COVID-19 Epidemic notice and emergency powers - what do they mean for businesses and employers?

Wednesday 25 March 2020

Authors: Tania Goatley, Willy Sussman, Toa Vulangi and Sarah Brougham

​​​The declaration of a State of National Emergency on 25 March 2020 and issuance of an epidemic notice on 24 March 2020 have opened up a wide range of additional powers for government to enforce the restrictions it will impose under COVID-19 Alert Level 4.

What do these new powers mean for businesses, employers and their people?

A state of emergency gives legal weight to the obligation to cease conducting any business that does not amount to an essential service. Together, the announcements signal a range of other obligations to co-operate with medical officers, police and Civil Defence, and a need to be aware of the penalties for not doing so.

The epidemic notice also activates a range of dormant provisions in the Immigration Act which allow the extension of existing temporary entry class visas and to give judges the ability to deal with immigration matters without requiring attendance.​

State of emergency

The Civil Defence Emergency Management Act (CDEMA) sets out the powers that may be exercised following the declaration of a state of emergency in New Zealand. Most relevant to the obligation to cease conducting any business which does not amount to an “essential service", the CDEMA grants the following powers to the National Controller of Civil Defence Emergency Management, or to any Police constable:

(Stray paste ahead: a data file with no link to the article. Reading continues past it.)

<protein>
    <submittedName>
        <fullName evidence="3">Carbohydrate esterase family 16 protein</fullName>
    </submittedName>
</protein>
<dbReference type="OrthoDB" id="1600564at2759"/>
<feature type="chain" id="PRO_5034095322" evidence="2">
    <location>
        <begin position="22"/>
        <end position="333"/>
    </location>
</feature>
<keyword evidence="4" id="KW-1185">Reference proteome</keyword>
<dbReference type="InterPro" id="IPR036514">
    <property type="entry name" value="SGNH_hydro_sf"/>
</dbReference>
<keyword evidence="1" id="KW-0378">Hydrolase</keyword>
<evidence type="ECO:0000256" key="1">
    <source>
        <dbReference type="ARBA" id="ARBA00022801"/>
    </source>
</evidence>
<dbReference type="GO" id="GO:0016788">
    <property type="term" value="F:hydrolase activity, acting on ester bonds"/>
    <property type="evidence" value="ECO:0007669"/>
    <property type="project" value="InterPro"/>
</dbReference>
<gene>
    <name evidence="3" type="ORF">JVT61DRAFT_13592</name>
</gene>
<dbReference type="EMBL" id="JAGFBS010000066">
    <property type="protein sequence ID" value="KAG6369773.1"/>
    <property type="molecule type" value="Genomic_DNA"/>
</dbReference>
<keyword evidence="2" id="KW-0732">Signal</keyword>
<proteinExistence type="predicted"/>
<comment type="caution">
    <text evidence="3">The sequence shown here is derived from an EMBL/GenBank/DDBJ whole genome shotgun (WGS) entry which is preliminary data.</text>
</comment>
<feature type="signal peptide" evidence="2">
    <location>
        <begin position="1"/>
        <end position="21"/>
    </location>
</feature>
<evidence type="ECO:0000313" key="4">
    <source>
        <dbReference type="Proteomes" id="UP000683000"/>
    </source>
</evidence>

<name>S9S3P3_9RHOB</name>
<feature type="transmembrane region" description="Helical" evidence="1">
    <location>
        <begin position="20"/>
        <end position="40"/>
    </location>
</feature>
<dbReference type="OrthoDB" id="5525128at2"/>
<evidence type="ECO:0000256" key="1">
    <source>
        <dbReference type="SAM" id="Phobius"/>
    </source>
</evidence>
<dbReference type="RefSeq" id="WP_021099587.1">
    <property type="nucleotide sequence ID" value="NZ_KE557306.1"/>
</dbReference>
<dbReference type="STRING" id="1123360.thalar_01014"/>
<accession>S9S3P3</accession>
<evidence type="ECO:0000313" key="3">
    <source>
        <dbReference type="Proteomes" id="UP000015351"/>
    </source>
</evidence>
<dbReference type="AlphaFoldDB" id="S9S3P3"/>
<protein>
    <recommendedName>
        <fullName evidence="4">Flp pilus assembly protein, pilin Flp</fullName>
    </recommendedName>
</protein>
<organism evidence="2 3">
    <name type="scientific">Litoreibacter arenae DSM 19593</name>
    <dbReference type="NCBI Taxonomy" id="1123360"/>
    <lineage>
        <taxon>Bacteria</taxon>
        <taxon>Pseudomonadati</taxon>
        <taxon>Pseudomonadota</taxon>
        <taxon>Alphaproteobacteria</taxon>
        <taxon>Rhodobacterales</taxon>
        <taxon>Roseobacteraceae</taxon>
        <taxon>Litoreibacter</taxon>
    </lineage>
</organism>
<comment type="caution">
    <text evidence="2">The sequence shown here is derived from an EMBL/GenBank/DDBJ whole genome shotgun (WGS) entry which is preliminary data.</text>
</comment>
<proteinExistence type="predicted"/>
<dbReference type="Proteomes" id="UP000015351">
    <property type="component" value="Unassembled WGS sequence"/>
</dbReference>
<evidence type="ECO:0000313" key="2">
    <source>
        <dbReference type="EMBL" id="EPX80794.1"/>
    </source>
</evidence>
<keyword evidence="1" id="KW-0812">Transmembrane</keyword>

• The power to exclude persons from any premises or place, including any public place where they consider such exclusion is necessary for the preservation of human life.

  • The power to break into any premises or place if they believe, on reasonable grounds, that that action is necessary for saving life, preventing injury, or removing endangered persons.

  • The power to restrict public access to any public place.

  • The power to direct any person to stop any activity that may substantially contribute to an emergency (e.g. working in non-essential services), or to request any person to take any action to prevent or limit the extent of the emergency.

Penalties for failing to comply with powers under the CDEMA
On conviction of an offence under the CDEMA the penalties are:

  • Imprisonment for a term not exceeding three months, or to a fine not exceeding NZ$5,000 (or both) an individual.

  • A fine not exceeding NZ$50,000 for a body corporate.

Epidemic notice

The formal Epidemic Preparedness Notice (EPN) gives the Medical Officer of Health additional powers, including to require places, buildings and people to be isolated, quarantined, or disinfected as they think fit; or to require

  • by order published in a newspaper or by announcement broadcast by a television channel or radio station that can be received by most households:

    • require all premises within the district (or a stated area of the district) of any stated kind or description to be closed, and

    • forbid people to congregate in outdoor places of amusement or recreation of any stated kind or description (whether public or private) within the district.

​​​Police are also able to do anything reasonably necessary (including the use of force) to help a medical officer of health exercise these powers, and ensure compliance – including assisting medical officers to enter into and inspect any building.

Penalty for breaching an order which restricts access to work premises
The Health Act provides that a person who:

  • does anything forbidden by a medical officer of health,